Monthly Archives: January 2013

applesWhile requesting permission to use The Parenting Course postcard design on my blog, I struck up an email conversation with the editors of the Relationship Central website at Holy Trinity Brompton (HTB). They asked me to write a short testimony about my experience of the parenting course. I was flattered to be asked and enjoyed the challenge of writing a piece although I struggled to know what to exclude as I learnt so much. My solution was to focus on two aspects of how the course had improved my relationship with my daughter. The editors were delighted with my article and it is now published on their website. Click on the link below to read it and I have also included the full article below. Apologies – it is longer than a normal blog post!

Apples and Love Letters

I have discovered that my daughter loves gifts! A rose at her table place, a wild apple that I picked on my walk home or a note in her lunch box makes her feel loved. I had found giving gifts for no reason was difficult because it felt materialistic and had resisted it until I thought back to all the pebbles, the dandelions and the paper presents she has given me. We all have different love languages and during The Parenting Course we studied ‘The Five Love Languages’: affirming words, affectionate touch, time, small gifts and actions. ‘Gifts’ for Isabel is her primary love language, they don’t have to be extravagant just thoughtful. I am learning to meet this need and also to recognise this is how she expresses love.

The Parenting Course is a practical 10 week course based on biblical principles that will help you parent effectively and is written by Nicky and Sila Lee from Holy Trinity Brompton. It follows Christian principles but it does not alienate those with other beliefs. Richard and I are delighted to finally be running the Parenting Children Course. I am currently a stay-at-home mum and met Richard at Holy Trinity Brompton. In 2000 we moved to Oxfordshire where the horizon is visible. Nicholas was born in 2003 followed by Isabel and the last (we are sure about that) was Harriet. Our children are now aged 9, 6 and 4.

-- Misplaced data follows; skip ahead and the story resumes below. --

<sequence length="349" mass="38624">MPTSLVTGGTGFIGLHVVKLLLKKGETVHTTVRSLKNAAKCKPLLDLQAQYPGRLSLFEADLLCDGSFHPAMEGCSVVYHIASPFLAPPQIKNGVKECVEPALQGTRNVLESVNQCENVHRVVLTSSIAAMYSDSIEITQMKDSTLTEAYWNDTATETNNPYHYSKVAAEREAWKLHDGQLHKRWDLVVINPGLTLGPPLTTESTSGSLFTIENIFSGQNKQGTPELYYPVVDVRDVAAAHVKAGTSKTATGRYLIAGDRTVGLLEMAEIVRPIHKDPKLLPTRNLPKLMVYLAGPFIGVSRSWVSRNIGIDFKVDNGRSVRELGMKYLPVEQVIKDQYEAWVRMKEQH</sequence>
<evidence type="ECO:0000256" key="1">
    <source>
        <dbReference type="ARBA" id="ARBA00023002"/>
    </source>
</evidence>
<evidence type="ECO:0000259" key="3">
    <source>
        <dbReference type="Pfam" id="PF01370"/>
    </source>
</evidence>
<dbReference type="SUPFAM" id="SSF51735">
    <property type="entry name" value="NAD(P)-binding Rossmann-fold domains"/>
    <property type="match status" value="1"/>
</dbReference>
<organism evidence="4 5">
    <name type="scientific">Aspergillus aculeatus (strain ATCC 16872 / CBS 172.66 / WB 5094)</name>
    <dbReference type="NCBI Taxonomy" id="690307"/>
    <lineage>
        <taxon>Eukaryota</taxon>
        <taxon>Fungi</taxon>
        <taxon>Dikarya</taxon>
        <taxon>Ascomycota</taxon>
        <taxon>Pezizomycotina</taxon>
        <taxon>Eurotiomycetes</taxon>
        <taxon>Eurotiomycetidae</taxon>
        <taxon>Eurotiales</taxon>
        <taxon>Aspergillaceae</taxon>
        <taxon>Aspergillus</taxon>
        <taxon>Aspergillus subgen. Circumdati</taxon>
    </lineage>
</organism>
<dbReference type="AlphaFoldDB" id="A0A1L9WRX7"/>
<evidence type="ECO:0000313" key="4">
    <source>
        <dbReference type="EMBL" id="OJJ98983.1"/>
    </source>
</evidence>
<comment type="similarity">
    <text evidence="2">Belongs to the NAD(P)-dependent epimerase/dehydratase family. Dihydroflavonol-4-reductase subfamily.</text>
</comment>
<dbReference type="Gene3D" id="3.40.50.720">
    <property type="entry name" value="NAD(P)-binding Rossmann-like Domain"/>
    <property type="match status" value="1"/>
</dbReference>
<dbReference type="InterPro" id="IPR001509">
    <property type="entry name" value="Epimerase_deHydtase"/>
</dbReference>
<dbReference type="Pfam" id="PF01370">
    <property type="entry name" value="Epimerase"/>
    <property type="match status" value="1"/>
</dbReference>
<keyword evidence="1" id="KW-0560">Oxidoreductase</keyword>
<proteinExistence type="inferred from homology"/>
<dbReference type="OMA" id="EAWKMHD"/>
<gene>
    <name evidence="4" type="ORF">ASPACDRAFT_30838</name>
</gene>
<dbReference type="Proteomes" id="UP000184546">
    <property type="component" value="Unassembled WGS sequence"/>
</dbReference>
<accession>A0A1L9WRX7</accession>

Even though I was leading The Parenting Course, I have learnt so much about my relationship with Isabel. Isabel will always be dreamy, distracted, creative and contrary. I have now realised that my daughter’s intrinsic character won’t change so I must not allow day-to-day struggles to destroy our relationship. I need to keep the channels of communication open and build our friendship which is worth more than a daily quarrel about welly boots. Rob Parsons said that your six-year old will test you and the conflict will be worse when she is sixteen but on the rollercoaster ride keep hold of the relationship because one day you will have a beautiful friendship with your grown-up daughter. I have learnt that I can shape Isabel and direct her strong character but I can’t push her into an ill-fitting mould.

Isabel is the child who likes to pick wildflowers and admire autumn leaves with me. She has a delightful sense of humour, can laugh at herself and is never in a hurry, bored or impatient. We will always have a dynamic relationship and are now connecting better and that is exciting because I love her so much. No doubt in a few years time I will be buying iTune gifts for my daughter.

buy nothing newSo what is this all about then?

It’s a one month challenge to buy nothing new with the exception of essentials like food, toiletries and medicines. Buy Nothing New Month isn’t buy nothing new ever again nor is it about going without. It’s about taking one month off to think, “Do I really need it?” If I do, “Can I get it from a second-hand shop, borrow it or rent it?”

I visited one of my ‘blog friends’ website a few months ago (Thanks where I first heard all about the Buy Nothing New Month which is meant to be in October. But I found out too late to participate so thought I would give it a go in February. I would love to encourage readers to do likewise – let me know if you are in! You have a few days to think about it. I have prepared a little and planned my mum’s birthday gift so she needn’t worry! If you join me in this fun challenge let me know how it is going during the month of February. If you think this is radical, it pales into comparison with another mum who has decided to buy nothing new for her child for a year. Have a look at her site at

Visit the official website for further information and tips: (They also designed the great logo above)

moneyThe challenges of being a stay-at-home mum and combating them – Income

One of the main difficulties of staying at home is the drop in income. In some families it is essential that mothers work, either because they are single parents or because they are the main breadwinners. Phoebe, who is a good steward of money and earns more than her partner, said to me that they can only budget for her to take six months off, then her salary will be needed again. I greatly respect that because they don’t live extravagantly and Phoebe’s income is necessary, but they were still prepared to budget for her to be with their children for a period of time.

As a society we have become used to living on two incomes and items that were luxuries a generation ago are now considered necessities. Too much value is placed on money, possessions and appearances and we end up working for these luxuries believing we owe it to ourselves.